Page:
Whether it’s paving the way with a long-term water plan, rising to the challenge of having the best tasting water in Colorado, or setting an example for conservation – Castle Rock Water is a leader in the water industry. For the second year in a row, the department is being recognized for its efforts.

    The Colorado Department of Public Health and Environment awarded Castle Rock Water the Gold Award in the Pursing Excellence Program for the department’s push to go above and beyond regulatory compliance. In 2015, Castle Rock Water was the first water provider in Colorado to receive the Gold Tier.

    The award noted the Town’s steps to be a leader in the industry and share best practices with other organizations. The department was also recognized for its operational procedures for source water protection measures, treatment goals and distribution components.

    Additionally, the department was recognized for four other actions:

  • Large meter audit – this audit examined the 5 percent of customers that make up 30 percent of consumption
  • Lateral arm well placement – this plan involves the innovative use of horizontal arms for vertical well production; horizontal arms doubles the production of vertical wells
  • Valve and hydrant maintenance program – with this program in place, repair and emergency budgets are easier to estimate; additionally, customers are better informed of outages
  • Chemical optimization – continually analyzing the chemical solutions used for water treatment to ensure the highest quality water and lowest treatment costs
  • “Castle Rock Water’s faithful commitment to the environment extends to our staff, our customers and to the community in which we operate,” said Castle Rock Water Director Mark Marlowe. “We take our motto, be water wise, to heart, and are committed to being a leader among the water industry.”

    To find out more about everything happening with Castle Rock Water, head to http://CRgov.com/water, or check out the new conservation website http://CRconserve.com.

    Douglas County to developers: Focus more on a renewable supply

    Denver Basin aquifer map
    Denver Basin aquifer map

    From The Golden Transcript (Jessica Gibbs):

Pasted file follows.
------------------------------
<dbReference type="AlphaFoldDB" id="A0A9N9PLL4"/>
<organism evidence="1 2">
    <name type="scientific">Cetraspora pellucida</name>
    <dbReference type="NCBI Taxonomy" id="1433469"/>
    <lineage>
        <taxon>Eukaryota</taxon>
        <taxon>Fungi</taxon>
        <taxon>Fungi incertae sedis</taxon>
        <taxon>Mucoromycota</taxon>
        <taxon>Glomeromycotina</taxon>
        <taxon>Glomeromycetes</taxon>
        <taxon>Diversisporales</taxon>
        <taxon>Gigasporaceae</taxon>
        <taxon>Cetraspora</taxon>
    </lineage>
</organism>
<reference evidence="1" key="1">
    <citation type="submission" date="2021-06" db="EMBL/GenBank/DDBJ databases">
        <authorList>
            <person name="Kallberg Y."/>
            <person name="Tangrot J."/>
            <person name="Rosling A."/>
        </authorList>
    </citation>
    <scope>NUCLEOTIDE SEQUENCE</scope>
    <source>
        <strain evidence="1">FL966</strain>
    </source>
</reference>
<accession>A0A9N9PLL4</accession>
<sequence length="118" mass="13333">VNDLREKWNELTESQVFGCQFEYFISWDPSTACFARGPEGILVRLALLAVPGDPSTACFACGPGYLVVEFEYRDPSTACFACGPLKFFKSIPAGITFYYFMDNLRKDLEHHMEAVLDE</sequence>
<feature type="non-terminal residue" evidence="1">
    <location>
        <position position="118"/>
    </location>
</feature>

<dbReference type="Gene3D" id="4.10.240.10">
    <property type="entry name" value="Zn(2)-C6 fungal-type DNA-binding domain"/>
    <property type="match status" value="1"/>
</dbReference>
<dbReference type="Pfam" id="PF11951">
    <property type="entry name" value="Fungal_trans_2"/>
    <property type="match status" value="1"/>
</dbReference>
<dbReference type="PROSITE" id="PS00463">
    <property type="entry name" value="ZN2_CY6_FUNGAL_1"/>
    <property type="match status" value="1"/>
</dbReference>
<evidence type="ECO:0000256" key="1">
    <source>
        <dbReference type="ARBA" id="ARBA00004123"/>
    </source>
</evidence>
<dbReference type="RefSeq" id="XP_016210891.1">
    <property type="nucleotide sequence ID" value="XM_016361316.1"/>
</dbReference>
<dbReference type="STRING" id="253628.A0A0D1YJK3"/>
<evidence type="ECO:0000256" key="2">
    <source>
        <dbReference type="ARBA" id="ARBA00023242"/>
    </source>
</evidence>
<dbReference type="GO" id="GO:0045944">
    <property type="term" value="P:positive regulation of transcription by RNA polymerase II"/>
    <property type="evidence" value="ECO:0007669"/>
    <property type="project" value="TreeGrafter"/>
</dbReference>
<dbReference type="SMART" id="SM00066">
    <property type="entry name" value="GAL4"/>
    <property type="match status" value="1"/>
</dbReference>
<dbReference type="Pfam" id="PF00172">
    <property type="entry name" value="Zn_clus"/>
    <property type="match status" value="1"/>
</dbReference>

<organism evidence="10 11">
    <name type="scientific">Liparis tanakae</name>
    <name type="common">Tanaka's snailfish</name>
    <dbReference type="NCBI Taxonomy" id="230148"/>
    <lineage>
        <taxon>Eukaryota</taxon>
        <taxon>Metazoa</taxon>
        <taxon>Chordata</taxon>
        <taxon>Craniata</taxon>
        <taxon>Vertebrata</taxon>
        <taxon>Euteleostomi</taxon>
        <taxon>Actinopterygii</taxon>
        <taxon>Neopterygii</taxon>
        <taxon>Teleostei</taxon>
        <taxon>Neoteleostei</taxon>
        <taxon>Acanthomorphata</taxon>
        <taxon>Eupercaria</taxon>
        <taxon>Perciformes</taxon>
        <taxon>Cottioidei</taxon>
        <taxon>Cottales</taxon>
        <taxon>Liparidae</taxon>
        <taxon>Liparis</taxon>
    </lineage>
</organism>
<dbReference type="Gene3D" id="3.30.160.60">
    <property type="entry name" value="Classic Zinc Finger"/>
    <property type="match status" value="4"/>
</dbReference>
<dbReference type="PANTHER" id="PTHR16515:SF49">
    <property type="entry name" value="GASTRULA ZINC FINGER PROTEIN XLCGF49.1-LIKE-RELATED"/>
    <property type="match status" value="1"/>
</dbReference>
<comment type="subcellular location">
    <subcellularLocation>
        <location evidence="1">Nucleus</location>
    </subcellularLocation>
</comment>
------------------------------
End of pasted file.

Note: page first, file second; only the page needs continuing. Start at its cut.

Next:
The county held a late afternoon public workshop on Nov. 14 for proposed changes to the county’s water zoning plan.

    Conversation was diligent and thorough, despite a sparsely attended meeting of six people in addition to county staff.

    The exact portion of the plan under review is Section 18A, which helps determine if a proposed development has an adequate water supply, particularly in terms of quality, quantity and dependability. Douglas County’s Board of Commissioners first adopted 18A in 1998, but it has been revised in 2002, 2005, 2007 and 2013.

    County experts said the regulations are primarily for new housing developments or properties seeking to rezone for reasons like expansion. Additionally, they mostly pertain to unincorporated Douglas County, as most municipalities or other water districts have their own regulations.

    The main changes in Section 18A were to remove about 15 pages of repetitive sections and more clearly explain if a developer would qualify.

    But staff also has proposed Section 18B, an entirely new set of regulations that will act as an alternative to Section 18A.

    As the resolution stands, developers must meet a water demand standard of .75 acre-feet per residence per year.

    A demand standard is an estimate of how much water a household or development will need, said Kati Rider, a planning resource supervisor with Douglas County.

    An acre-foot is how water is measured. One way to think of it, Rider said, is to imagine it as the equivalent to the amount of water that woud spread across an acre of land at one foot deep.

    However, county staff said, the average household uses closer to .40 or .45 acre-feet. The .75 standard is costly for developers and may require them to source more water than necessary.

    “This revision may matter to residents as it may be a way to encourage new development to utilize renewable water resources, rather than groundwater, in all areas of the county,” Rider said.

    Under 18B, developers could propose higher-density developments if they also promise to use less groundwater, rely on more renewable water sources and prove they can accomplish that goal.

    Not more than 50 percent of the water supply could come from non-renewable sources. Although the overall amount of water use might be greater, the hope is to encourage a more environmental approach.

    If the amendments continue to gain traction, they would pass before the Planning Commission and the Board of Commissioners for final approval.

    Public comment is accepted at http://www.douglas.co.us through Nov. 23. Information aboutthe amendments may be found through the county’s Project Records Online (PRO) online tool.

    Commissioners will schedule a work session to review the input after public comment closes.

    douglascounty